How do you know how high you can jump? What is a valid test for vertical jump? You might think it’s obvious, but in fact different test methods give hugely different results, as do different jump protocols or rules.
Some jump tests allow an arm swing, and some require the hands to remain on the hips. Some allow an "approach" such as a running start, and some do not. Some tests involve force plates, measuring takeoff velocity, calculating true body mass center of gravity, correcting for pre-takeoff changes or not and so forth.
Just to illustrate the issue involved in the last case, let’s assume a test is based on center of gravity displacement. If I stand on the ground and do not move my feet at all, but do throw my hands over my head, my center of gravity will have risen a bit, but truly my vertical leap should be measured at zero.
As it turns out, the many different test methods result in, unsurprisingly, different values for vertical jump even when measuring the same performance.
The most common measurement is the so-called Sargent Test. This is the simplest and most straight-forward test. You reach as high has you can on the wall or board and set a mark. Then you chalk up your hand, jump for all you’re worth and slap the wall again, leaving a chalk mark at your high point. Measure the difference and that’s your vertical. You can use this method for either running or standing jumps. It’s the most common way to measure and devices like the Vertec Jump Training system avoid the need to mess up the walls (it’s basically a set of arms that stick out from a pole and the highest arm you touch measures your leap).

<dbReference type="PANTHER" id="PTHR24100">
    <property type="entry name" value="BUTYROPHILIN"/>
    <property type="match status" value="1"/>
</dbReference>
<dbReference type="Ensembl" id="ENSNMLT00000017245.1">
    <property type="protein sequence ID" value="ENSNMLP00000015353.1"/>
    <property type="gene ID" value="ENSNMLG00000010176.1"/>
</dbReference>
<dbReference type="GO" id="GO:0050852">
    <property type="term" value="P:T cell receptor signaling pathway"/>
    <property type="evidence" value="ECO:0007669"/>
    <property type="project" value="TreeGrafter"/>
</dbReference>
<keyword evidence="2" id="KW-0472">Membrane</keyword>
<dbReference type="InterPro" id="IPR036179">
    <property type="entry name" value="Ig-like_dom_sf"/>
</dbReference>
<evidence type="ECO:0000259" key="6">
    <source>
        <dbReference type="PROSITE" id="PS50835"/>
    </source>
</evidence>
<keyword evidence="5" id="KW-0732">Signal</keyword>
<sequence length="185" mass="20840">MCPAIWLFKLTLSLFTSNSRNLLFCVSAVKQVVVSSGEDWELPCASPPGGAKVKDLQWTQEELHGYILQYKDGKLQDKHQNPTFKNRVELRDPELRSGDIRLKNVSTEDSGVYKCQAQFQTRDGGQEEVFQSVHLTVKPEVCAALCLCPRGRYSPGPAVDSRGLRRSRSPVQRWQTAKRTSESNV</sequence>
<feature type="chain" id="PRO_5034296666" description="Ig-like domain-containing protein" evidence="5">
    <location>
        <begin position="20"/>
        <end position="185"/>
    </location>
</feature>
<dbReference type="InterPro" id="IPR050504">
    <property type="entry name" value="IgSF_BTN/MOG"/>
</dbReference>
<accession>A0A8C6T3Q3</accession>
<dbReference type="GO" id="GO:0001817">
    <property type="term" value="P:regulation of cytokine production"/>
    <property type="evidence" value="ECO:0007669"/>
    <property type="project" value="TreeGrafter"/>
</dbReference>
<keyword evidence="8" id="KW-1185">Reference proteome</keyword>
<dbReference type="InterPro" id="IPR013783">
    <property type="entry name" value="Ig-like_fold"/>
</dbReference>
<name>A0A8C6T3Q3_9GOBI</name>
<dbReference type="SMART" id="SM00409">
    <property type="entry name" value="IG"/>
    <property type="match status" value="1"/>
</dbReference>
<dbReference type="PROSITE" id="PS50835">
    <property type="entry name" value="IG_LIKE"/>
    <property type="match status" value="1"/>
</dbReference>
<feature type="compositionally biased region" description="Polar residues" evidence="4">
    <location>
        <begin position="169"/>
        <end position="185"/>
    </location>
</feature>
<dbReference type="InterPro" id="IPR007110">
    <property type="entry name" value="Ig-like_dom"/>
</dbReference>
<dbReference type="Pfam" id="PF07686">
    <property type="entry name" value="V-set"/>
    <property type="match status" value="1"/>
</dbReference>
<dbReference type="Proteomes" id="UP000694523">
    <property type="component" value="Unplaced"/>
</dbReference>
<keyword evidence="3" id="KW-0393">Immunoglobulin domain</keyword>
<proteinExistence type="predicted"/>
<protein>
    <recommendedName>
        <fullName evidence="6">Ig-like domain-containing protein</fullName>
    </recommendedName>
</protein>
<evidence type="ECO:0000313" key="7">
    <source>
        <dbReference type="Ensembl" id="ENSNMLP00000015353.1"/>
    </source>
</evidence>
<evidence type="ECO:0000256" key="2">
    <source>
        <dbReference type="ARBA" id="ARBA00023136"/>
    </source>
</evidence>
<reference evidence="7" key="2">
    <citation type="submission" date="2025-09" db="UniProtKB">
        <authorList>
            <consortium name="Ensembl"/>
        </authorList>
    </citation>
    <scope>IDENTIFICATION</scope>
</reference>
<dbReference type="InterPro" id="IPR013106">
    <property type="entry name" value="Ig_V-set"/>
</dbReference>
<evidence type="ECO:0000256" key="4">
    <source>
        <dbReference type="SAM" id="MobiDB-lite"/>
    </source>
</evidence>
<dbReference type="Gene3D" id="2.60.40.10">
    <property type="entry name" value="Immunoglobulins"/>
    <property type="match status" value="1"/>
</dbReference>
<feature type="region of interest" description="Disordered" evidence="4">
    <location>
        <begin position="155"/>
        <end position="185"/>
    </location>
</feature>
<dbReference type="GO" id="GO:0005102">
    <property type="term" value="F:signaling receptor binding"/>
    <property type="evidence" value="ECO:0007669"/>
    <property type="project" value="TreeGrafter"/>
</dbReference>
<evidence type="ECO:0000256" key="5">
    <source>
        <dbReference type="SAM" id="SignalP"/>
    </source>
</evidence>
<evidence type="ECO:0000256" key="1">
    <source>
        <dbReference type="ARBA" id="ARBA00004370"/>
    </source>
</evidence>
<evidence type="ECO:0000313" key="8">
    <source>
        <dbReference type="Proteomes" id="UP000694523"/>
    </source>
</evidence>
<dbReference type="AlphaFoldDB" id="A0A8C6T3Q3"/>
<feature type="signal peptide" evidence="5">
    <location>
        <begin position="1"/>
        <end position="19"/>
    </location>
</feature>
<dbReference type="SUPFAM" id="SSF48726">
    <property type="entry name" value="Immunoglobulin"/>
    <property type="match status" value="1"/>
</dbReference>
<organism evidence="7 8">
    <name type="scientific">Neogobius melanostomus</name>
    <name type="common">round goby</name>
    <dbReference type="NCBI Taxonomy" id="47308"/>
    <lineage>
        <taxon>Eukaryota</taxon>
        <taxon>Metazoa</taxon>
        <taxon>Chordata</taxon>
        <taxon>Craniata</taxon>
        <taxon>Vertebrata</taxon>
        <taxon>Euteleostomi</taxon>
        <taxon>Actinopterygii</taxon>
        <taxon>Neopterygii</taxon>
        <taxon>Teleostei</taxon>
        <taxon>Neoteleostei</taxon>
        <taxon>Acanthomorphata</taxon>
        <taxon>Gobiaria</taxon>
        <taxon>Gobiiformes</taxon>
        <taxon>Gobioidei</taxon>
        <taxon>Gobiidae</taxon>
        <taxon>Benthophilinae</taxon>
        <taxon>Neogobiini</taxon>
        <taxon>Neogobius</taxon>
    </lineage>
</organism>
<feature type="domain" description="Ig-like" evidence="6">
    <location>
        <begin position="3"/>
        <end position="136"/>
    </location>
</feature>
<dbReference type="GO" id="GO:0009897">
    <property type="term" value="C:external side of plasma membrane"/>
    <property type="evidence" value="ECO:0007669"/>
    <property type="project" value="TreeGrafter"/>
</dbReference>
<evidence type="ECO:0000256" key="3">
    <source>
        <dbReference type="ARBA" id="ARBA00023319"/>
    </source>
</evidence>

The problem with the Sargent Test is that it is not comparable to other methods because of the arm swing. The gold standard is the Vertical Jump Performance Test, but this involves complex videography and calculating the exact position of the body center of mass over time. Other methods are involve calculating height based on a precise measure of takeoff velocity or time in the air.
The good news though is that the Sargent Test has a high level of reliability. In other words, it may not give the same number as other tests, but from one jump to the next, it gives consistent results. The reason that’s good news is because most often we’re interested in measuring vertical jump as a way of tracking progress. If the test were unreliable, we couldn’t be confident that we were actually making progress, but changes could be caused by test error. In fact, though, the Sargent Test has an excellent level of reliability (see Aragón-Vargas, 2000, p. 223, n. 1).
For most athletes, the important thing is to get a reliably consistent measure of jump height from workout to workout for a given individual so he or she can mark progress. In other words, it’s not usually that important to compare one individual to another or to come up with a standard measure, but just a measure that one give athlete can use to see what’s working and what’s not.